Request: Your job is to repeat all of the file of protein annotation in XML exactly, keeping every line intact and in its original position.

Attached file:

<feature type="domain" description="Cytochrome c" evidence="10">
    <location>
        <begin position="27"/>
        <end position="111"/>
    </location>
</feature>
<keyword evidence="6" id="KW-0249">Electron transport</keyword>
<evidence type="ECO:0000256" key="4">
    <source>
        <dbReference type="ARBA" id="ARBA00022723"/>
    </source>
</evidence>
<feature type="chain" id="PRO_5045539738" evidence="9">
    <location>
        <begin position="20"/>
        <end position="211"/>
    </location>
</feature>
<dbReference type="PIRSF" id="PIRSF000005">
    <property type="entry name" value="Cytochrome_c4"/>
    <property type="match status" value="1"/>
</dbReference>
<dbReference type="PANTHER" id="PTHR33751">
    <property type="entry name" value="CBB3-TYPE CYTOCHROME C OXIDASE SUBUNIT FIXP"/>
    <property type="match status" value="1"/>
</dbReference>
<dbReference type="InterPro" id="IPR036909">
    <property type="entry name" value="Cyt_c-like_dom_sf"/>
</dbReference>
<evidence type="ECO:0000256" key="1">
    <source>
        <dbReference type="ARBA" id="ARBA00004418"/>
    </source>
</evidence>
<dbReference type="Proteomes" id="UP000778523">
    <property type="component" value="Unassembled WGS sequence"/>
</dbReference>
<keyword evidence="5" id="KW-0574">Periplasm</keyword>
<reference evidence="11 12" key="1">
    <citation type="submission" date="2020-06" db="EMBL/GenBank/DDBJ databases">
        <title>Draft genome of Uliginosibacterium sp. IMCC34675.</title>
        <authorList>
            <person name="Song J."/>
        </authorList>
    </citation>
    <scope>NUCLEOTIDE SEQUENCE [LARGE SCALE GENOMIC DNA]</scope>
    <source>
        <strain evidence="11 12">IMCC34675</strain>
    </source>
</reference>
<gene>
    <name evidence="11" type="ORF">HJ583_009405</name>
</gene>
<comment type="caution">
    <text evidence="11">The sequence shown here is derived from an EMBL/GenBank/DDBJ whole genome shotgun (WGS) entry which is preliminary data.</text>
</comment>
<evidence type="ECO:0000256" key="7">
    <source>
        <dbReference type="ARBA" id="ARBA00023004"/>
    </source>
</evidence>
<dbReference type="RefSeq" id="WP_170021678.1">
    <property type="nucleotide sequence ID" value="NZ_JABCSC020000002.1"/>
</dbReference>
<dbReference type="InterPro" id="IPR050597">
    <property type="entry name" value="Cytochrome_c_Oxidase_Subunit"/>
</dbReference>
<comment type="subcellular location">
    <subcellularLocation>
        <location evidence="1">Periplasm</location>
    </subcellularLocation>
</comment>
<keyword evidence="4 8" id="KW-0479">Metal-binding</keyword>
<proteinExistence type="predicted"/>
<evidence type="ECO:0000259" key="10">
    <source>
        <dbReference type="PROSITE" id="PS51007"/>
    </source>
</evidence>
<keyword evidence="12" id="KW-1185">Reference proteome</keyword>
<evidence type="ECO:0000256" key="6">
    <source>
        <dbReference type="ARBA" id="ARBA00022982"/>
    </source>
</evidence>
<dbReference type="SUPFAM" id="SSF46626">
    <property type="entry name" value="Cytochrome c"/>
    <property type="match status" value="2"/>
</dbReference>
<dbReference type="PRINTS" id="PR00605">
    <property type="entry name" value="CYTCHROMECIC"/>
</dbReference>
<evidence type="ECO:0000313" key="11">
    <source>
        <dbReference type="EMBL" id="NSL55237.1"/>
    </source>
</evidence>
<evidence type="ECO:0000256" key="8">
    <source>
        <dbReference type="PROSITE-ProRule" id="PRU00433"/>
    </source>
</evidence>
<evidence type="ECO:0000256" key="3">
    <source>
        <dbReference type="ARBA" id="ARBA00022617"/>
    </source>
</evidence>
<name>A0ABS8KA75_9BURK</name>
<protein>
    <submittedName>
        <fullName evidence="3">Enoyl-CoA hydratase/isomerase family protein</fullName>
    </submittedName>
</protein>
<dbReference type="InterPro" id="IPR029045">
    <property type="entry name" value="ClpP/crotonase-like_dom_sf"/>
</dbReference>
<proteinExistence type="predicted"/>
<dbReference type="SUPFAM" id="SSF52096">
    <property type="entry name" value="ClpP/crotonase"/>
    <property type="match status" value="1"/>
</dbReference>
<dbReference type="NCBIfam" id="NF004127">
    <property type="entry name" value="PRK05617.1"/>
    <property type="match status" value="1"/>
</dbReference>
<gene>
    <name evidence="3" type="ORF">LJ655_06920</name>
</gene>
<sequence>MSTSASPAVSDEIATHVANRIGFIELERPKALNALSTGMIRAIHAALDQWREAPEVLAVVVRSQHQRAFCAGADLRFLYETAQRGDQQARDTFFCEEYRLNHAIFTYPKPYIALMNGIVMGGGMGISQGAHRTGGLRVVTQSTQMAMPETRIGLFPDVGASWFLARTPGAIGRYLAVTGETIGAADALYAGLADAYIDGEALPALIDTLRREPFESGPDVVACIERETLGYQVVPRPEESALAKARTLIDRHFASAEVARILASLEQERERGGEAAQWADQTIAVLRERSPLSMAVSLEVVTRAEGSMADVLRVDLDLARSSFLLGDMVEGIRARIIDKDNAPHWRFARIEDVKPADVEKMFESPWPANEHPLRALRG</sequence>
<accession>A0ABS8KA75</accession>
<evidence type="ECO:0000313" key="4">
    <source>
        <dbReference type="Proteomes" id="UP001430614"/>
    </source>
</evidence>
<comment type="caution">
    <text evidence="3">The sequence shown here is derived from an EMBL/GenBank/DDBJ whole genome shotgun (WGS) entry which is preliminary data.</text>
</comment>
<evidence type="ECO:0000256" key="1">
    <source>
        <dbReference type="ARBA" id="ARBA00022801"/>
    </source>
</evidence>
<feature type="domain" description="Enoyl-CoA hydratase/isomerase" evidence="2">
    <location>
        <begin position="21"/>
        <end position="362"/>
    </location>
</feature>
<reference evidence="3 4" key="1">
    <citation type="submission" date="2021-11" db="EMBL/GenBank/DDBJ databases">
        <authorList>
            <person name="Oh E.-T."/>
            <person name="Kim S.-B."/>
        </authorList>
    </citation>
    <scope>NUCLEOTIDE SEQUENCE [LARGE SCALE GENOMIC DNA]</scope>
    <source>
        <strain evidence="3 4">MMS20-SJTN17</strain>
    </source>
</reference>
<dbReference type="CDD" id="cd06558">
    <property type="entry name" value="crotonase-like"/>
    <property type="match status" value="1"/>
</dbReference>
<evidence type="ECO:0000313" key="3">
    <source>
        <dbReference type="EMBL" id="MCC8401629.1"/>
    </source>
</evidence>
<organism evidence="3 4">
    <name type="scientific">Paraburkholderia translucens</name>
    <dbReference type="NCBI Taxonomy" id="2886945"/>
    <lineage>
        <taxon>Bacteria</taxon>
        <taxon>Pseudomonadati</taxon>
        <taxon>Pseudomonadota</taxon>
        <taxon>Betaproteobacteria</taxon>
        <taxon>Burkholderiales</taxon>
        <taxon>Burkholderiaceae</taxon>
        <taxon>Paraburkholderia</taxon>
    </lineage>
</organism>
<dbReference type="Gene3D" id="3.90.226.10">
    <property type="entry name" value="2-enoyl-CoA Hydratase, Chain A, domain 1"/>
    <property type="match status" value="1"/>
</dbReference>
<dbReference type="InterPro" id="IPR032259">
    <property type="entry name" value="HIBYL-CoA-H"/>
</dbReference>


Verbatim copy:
<feature type="domain" description="Cytochrome c" evidence="10">
    <location>
        <begin position="27"/>
        <end position="111"/>
    </location>
</feature>
<keyword evidence="6" id="KW-0249">Electron transport</keyword>
<evidence type="ECO:0000256" key="4">
    <source>
        <dbReference type="ARBA" id="ARBA00022723"/>
    </source>
</evidence>
<feature type="chain" id="PRO_5045539738" evidence="9">
    <location>
        <begin position="20"/>
        <end position="211"/>
    </location>
</feature>
<dbReference type="PIRSF" id="PIRSF000005">
    <property type="entry name" value="Cytochrome_c4"/>
    <property type="match status" value="1"/>
</dbReference>
<dbReference type="PANTHER" id="PTHR33751">
    <property type="entry name" value="CBB3-TYPE CYTOCHROME C OXIDASE SUBUNIT FIXP"/>
    <property type="match status" value="1"/>
</dbReference>
<dbReference type="InterPro" id="IPR036909">
    <property type="entry name" value="Cyt_c-like_dom_sf"/>
</dbReference>
<evidence type="ECO:0000256" key="1">
    <source>
        <dbReference type="ARBA" id="ARBA00004418"/>
    </source>
</evidence>
<dbReference type="Proteomes" id="UP000778523">
    <property type="component" value="Unassembled WGS sequence"/>
</dbReference>
<keyword evidence="5" id="KW-0574">Periplasm</keyword>
<reference evidence="11 12" key="1">
    <citation type="submission" date="2020-06" db="EMBL/GenBank/DDBJ databases">
        <title>Draft genome of Uliginosibacterium sp. IMCC34675.</title>
        <authorList>
            <person name="Song J."/>
        </authorList>
    </citation>
    <scope>NUCLEOTIDE SEQUENCE [LARGE SCALE GENOMIC DNA]</scope>
    <source>
        <strain evidence="11 12">IMCC34675</strain>
    </source>
</reference>
<gene>
    <name evidence="11" type="ORF">HJ583_009405</name>
</gene>
<comment type="caution">
    <text evidence="11">The sequence shown here is derived from an EMBL/GenBank/DDBJ whole genome shotgun (WGS) entry which is preliminary data.</text>
</comment>
<evidence type="ECO:0000256" key="7">
    <source>
        <dbReference type="ARBA" id="ARBA00023004"/>
    </source>
</evidence>
<dbReference type="RefSeq" id="WP_170021678.1">
    <property type="nucleotide sequence ID" value="NZ_JABCSC020000002.1"/>
</dbReference>
<dbReference type="InterPro" id="IPR050597">
    <property type="entry name" value="Cytochrome_c_Oxidase_Subunit"/>
</dbReference>
<comment type="subcellular location">
    <subcellularLocation>
        <location evidence="1">Periplasm</location>
    </subcellularLocation>
</comment>
<keyword evidence="4 8" id="KW-0479">Metal-binding</keyword>
<proteinExistence type="predicted"/>
<evidence type="ECO:0000259" key="10">
    <source>
        <dbReference type="PROSITE" id="PS51007"/>
    </source>
</evidence>
<keyword evidence="12" id="KW-1185">Reference proteome</keyword>
<evidence type="ECO:0000256" key="6">
    <source>
        <dbReference type="ARBA" id="ARBA00022982"/>
    </source>
</evidence>
<dbReference type="SUPFAM" id="SSF46626">
    <property type="entry name" value="Cytochrome c"/>
    <property type="match status" value="2"/>
</dbReference>
<dbReference type="PRINTS" id="PR00605">
    <property type="entry name" value="CYTCHROMECIC"/>
</dbReference>
<evidence type="ECO:0000313" key="11">
    <source>
        <dbReference type="EMBL" id="NSL55237.1"/>
    </source>
</evidence>
<evidence type="ECO:0000256" key="8">
    <source>
        <dbReference type="PROSITE-ProRule" id="PRU00433"/>
    </source>
</evidence>
<evidence type="ECO:0000256" key="3">
    <source>
        <dbReference type="ARBA" id="ARBA00022617"/>
    </source>
</evidence>
<name>A0ABS8KA75_9BURK</name>
<protein>
    <submittedName>
        <fullName evidence="3">Enoyl-CoA hydratase/isomerase family protein</fullName>
    </submittedName>
</protein>
<dbReference type="InterPro" id="IPR029045">
    <property type="entry name" value="ClpP/crotonase-like_dom_sf"/>
</dbReference>
<proteinExistence type="predicted"/>
<dbReference type="SUPFAM" id="SSF52096">
    <property type="entry name" value="ClpP/crotonase"/>
    <property type="match status" value="1"/>
</dbReference>
<dbReference type="NCBIfam" id="NF004127">
    <property type="entry name" value="PRK05617.1"/>
    <property type="match status" value="1"/>
</dbReference>
<gene>
    <name evidence="3" type="ORF">LJ655_06920</name>
</gene>
<sequence>MSTSASPAVSDEIATHVANRIGFIELERPKALNALSTGMIRAIHAALDQWREAPEVLAVVVRSQHQRAFCAGADLRFLYETAQRGDQQARDTFFCEEYRLNHAIFTYPKPYIALMNGIVMGGGMGISQGAHRTGGLRVVTQSTQMAMPETRIGLFPDVGASWFLARTPGAIGRYLAVTGETIGAADALYAGLADAYIDGEALPALIDTLRREPFESGPDVVACIERETLGYQVVPRPEESALAKARTLIDRHFASAEVARILASLEQERERGGEAAQWADQTIAVLRERSPLSMAVSLEVVTRAEGSMADVLRVDLDLARSSFLLGDMVEGIRARIIDKDNAPHWRFARIEDVKPADVEKMFESPWPANEHPLRALRG</sequence>
<accession>A0ABS8KA75</accession>
<evidence type="ECO:0000313" key="4">
    <source>
        <dbReference type="Proteomes" id="UP001430614"/>
    </source>
</evidence>
<comment type="caution">
    <text evidence="3">The sequence shown here is derived from an EMBL/GenBank/DDBJ whole genome shotgun (WGS) entry which is preliminary data.</text>
</comment>
<evidence type="ECO:0000256" key="1">
    <source>
        <dbReference type="ARBA" id="ARBA00022801"/>
    </source>
</evidence>
<feature type="domain" description="Enoyl-CoA hydratase/isomerase" evidence="2">
    <location>
        <begin position="21"/>
        <end position="362"/>
    </location>
</feature>
<reference evidence="3 4" key="1">
    <citation type="submission" date="2021-11" db="EMBL/GenBank/DDBJ databases">
        <authorList>
            <person name="Oh E.-T."/>
            <person name="Kim S.-B."/>
        </authorList>
    </citation>
    <scope>NUCLEOTIDE SEQUENCE [LARGE SCALE GENOMIC DNA]</scope>
    <source>
        <strain evidence="3 4">MMS20-SJTN17</strain>
    </source>
</reference>
<dbReference type="CDD" id="cd06558">
    <property type="entry name" value="crotonase-like"/>
    <property type="match status" value="1"/>
</dbReference>
<evidence type="ECO:0000313" key="3">
    <source>
        <dbReference type="EMBL" id="MCC8401629.1"/>
    </source>
</evidence>
<organism evidence="3 4">
    <name type="scientific">Paraburkholderia translucens</name>
    <dbReference type="NCBI Taxonomy" id="2886945"/>
    <lineage>
        <taxon>Bacteria</taxon>
        <taxon>Pseudomonadati</taxon>
        <taxon>Pseudomonadota</taxon>
        <taxon>Betaproteobacteria</taxon>
        <taxon>Burkholderiales</taxon>
        <taxon>Burkholderiaceae</taxon>
        <taxon>Paraburkholderia</taxon>
    </lineage>
</organism>
<dbReference type="Gene3D" id="3.90.226.10">
    <property type="entry name" value="2-enoyl-CoA Hydratase, Chain A, domain 1"/>
    <property type="match status" value="1"/>
</dbReference>
<dbReference type="InterPro" id="IPR032259">
    <property type="entry name" value="HIBYL-CoA-H"/>
</dbReference>